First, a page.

'Which are the best tricks to know?' 'I only want to learn a few moves, so what do you recommend?' I’m asked questions like this all the time.
I usually say, come up with at least one move with each item you are using behind the bar, and then alternate them whilst you’re making cocktails. It’s also useful to have a different move for each bottle, or a selection of bottles, so you keep some variety whilst working.
That being said, there is a plethora of different moves that can be utilised behind the bar and for show purposes, so these are the Top 5 flair bartending moves that I think you need to know - plus the reasons why.
The thumb roll move is so versatile that it can be used on pretty much anything you put your hands on. It can be an impressive move on its own or as a linking trick between other moves. It’s like the ultimate all rounder.
Once you learn how to do the thumb roll with one hand, learn it with the other, then learn it with other objects and in different ways and positions. The possibilities are endless and I am still finding new ways to incorporate this move into my own flair bartending routines.
As a last note, it helps your flair look more diverse, dynamic and also helps it flow a lot more. The thumb roll should be your best friend when it comes to flair bartending moves.
There are many different ways you can stall (or balance) a bottle, or any other object for that matter. The most common are hand stall, forearm stall and elbow stall.
It’s a move I think any bartender who wants to learn some flair should pick up, as it is impressive to see someone catch a full bottle on their body, and balance it, plus it gives you, as the performer, a moment to breathe, to accept appreciation and it helps with your own focus.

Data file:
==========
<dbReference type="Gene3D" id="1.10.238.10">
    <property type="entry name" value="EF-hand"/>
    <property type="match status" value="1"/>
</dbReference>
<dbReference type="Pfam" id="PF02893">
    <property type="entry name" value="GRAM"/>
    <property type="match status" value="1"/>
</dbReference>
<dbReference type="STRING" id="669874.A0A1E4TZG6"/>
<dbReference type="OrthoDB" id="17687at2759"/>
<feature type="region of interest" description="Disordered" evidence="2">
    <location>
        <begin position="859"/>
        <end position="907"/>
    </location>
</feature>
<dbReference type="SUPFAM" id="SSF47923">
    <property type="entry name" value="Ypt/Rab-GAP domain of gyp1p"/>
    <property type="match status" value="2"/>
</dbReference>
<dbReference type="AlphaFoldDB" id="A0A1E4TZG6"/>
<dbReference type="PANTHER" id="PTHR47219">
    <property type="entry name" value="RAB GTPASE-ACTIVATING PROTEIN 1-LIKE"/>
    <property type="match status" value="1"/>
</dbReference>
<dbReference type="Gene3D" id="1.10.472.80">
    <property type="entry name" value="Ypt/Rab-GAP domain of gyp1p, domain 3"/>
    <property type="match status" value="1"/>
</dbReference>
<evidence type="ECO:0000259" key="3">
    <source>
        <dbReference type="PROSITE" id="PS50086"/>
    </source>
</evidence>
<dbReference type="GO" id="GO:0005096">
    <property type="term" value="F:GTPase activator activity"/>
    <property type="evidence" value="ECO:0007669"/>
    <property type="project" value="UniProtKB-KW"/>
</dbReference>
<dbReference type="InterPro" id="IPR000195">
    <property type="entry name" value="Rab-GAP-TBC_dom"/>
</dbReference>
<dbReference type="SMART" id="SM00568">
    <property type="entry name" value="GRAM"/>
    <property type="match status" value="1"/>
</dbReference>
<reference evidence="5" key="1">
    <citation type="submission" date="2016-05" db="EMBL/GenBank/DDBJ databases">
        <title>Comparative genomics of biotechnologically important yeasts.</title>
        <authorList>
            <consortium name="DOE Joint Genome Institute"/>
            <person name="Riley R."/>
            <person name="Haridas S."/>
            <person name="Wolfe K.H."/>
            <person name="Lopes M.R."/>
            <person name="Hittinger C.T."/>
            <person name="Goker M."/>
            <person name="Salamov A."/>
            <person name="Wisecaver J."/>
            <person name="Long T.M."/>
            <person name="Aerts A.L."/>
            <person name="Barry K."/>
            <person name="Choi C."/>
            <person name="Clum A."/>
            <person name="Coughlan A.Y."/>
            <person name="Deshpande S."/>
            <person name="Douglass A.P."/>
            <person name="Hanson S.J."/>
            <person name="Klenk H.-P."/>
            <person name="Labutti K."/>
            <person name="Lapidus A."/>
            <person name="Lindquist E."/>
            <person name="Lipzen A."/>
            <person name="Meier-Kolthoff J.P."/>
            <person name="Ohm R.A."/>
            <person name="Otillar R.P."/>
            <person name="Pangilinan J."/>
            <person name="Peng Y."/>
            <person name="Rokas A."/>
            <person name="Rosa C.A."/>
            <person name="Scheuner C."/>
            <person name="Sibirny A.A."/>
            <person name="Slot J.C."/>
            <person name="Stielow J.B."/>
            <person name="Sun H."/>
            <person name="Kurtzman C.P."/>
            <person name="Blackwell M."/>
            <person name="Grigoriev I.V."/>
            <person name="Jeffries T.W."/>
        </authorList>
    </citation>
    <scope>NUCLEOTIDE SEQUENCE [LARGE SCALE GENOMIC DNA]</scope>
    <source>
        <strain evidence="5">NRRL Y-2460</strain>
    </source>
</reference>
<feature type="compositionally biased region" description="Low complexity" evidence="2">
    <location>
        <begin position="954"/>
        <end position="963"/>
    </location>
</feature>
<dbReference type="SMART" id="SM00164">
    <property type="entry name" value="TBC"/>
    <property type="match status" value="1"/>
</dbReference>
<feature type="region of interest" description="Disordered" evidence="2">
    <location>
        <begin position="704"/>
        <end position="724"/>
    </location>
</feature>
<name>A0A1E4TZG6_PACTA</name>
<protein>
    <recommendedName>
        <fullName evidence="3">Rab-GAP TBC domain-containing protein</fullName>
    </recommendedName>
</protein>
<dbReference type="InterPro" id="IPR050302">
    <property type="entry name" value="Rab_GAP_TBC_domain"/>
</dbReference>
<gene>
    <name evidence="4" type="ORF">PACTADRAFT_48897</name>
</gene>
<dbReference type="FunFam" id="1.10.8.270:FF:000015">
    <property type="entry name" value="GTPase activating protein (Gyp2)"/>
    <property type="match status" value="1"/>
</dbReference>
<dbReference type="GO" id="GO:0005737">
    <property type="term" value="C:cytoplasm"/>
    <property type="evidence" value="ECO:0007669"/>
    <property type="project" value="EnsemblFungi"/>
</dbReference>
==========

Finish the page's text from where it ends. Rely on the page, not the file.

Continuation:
Learning a stall move will improve your ability to focus and enhance your cognitive and reaction skills, so that other flair bartending moves will be easier to learn.
As with the thumb roll, it is extremely versatile and you’ll find yourself trying to stall everything from a bottle, tin, glass, napkin or even a straw.
Possibly one of the most performed moves in flair bartending, it can also be performed with other objects, but learn it with a cocktail shaker first and take it from there.
A roll up the arm with a cocktail shaker is one of the most satisfying moves to perform. It helps you learn control and balance of the object as it rolls up your arm.
The beauty of this move too is that it is never really 100% perfected, even by the pros, as there is always the chance you may roll too fast or too slow, or even a little bit to one side or the other - so you are ALWAYS learning when performing this move.
Like the previous two, when you learn the roll, try with other objects and different types of rolls.
Any kind of pour
There are plenty of different ways to pour from a bottle, and learning a few different flair bartending pours is great practice, and in some cases will speed up your service.
There are three I want to mention here:
The Long Pour - Pouring from a great height into a glass or jigger, and ideally “cutting” the pour off at the top to see the liquid drop down exactly where it is supposed to go.
The Reverse Pour - This is when you hold the bottle in such a way that you pour in a “reverse” fashion. There are two different ways to do this.
The Cross Pour - This is being able to pour with two different bottles at different times from the same hand.
Learning different pouring moves isn't only impressive to your guests, but also makes it a lot more fun for you. You are pouring from bottles all the time, so why not mix it up and try a new way that makes you job more exciting.
And lastly... SMILE
Yeah, I know, cheesy, but it is VERY IMPORTANT when it comes to performing your flair. You should enjoy what you’re doing and show those watching that you enjoy it, as well.
You’ll find the audience/guests will appreciate it a lot more than someone who looks grumpy.